Cellular companies want to make sure the Obama administration budgets some folding money for the National Telecommunications & Information Administration to pay for "the process of identifying and clearing spectrum."
That came in a letter from CTIA: The Wireless Association President Steve Largent to President Obama Tuesday, according to a copy supplied by CTIA, whose members will get a chance to bid for the reclaimed spectrum in open auctions, according to the FCC's national broadband plan.
Largent asked the President to make sure the budgets for 2011 and 2012 include "the resources NTIA needs to accomplish the spectrum planning and management activities that will be critical to realization of the spectrum vision articulated in the National Broadband Plan."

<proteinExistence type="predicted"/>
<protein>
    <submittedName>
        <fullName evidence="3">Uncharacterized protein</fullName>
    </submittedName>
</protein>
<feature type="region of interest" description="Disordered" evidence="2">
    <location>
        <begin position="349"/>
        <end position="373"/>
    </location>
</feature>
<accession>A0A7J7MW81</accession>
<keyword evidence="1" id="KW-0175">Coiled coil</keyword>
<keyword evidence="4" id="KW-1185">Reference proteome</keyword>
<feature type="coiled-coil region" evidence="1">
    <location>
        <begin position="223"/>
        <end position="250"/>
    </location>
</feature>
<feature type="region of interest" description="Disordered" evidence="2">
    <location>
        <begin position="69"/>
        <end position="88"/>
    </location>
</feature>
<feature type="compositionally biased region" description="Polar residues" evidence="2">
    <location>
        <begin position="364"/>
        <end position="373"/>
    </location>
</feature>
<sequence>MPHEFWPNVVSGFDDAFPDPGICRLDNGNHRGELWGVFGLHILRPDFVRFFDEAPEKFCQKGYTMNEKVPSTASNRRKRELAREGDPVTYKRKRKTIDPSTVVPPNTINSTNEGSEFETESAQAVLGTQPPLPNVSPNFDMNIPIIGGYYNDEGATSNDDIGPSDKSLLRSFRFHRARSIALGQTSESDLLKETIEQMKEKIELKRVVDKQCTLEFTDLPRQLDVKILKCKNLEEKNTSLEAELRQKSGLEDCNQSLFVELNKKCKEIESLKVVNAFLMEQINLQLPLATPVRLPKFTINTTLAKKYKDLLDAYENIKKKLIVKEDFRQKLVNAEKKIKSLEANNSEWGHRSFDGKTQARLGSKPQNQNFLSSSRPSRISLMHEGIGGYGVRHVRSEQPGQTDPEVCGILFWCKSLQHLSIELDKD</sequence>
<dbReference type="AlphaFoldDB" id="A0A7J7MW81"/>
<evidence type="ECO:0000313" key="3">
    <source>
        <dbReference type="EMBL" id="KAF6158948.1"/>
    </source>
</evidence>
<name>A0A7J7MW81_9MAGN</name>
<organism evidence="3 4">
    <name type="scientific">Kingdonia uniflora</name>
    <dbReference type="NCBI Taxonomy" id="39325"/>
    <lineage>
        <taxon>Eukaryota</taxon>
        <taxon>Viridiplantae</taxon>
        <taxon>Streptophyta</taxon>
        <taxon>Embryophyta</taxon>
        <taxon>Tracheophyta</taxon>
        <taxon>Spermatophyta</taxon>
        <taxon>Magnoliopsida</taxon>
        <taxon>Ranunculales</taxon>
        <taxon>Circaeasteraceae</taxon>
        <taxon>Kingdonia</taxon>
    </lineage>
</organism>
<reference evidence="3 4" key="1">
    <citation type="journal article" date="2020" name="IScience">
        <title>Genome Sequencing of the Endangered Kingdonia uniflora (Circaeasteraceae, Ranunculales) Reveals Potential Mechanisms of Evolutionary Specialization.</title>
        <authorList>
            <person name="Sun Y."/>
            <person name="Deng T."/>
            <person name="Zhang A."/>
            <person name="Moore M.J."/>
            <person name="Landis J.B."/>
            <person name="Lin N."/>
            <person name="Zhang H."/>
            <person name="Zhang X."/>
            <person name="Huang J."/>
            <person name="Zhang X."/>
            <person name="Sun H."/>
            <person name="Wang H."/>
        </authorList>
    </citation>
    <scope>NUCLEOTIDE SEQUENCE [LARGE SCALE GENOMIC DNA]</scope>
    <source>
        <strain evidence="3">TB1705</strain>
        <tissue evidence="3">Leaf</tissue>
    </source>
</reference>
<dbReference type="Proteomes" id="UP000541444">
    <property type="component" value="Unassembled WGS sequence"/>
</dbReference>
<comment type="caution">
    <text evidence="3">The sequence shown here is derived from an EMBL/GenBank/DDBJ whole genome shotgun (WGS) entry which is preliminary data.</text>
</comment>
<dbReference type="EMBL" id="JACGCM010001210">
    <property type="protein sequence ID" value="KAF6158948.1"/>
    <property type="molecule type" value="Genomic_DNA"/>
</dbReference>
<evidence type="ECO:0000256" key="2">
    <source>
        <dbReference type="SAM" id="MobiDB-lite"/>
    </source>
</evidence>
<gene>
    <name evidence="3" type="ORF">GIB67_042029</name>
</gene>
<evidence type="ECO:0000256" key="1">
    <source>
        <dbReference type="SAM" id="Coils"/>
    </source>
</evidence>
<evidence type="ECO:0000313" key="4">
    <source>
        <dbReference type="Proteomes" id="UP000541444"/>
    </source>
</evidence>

The plan has the full backing of the White House, which gave NTIA an Oct. 1 deadline for producing a report to the President on the "plan and timetable" for getting back 500 Mhz over the next ten years from government and private users. The FCC, which will oversee the reclamation from commercial users including broadcasters, was "strongly encouraged" (it is an independent agency) to provide input on the report.
The FCC has already outlined its plan for reclaiming 300 Mhz of spectrum within five years as part of the National Broadband Plan, though the timetable for action items is subject to change.
A spokeswoman for CTIA said the reason it was targeting NTIA rather than also putting in a pitch for FCC implementation funding was that "NTIA is the one that has jurisdiction over the policy and planning that needs to get done." In this case, specifically the government spectrum NTIA is focused on.
She also said the timing was not based on the
release of the report, but the fact that the fiscal year in terms of the
administration's budget ends Sept. 30.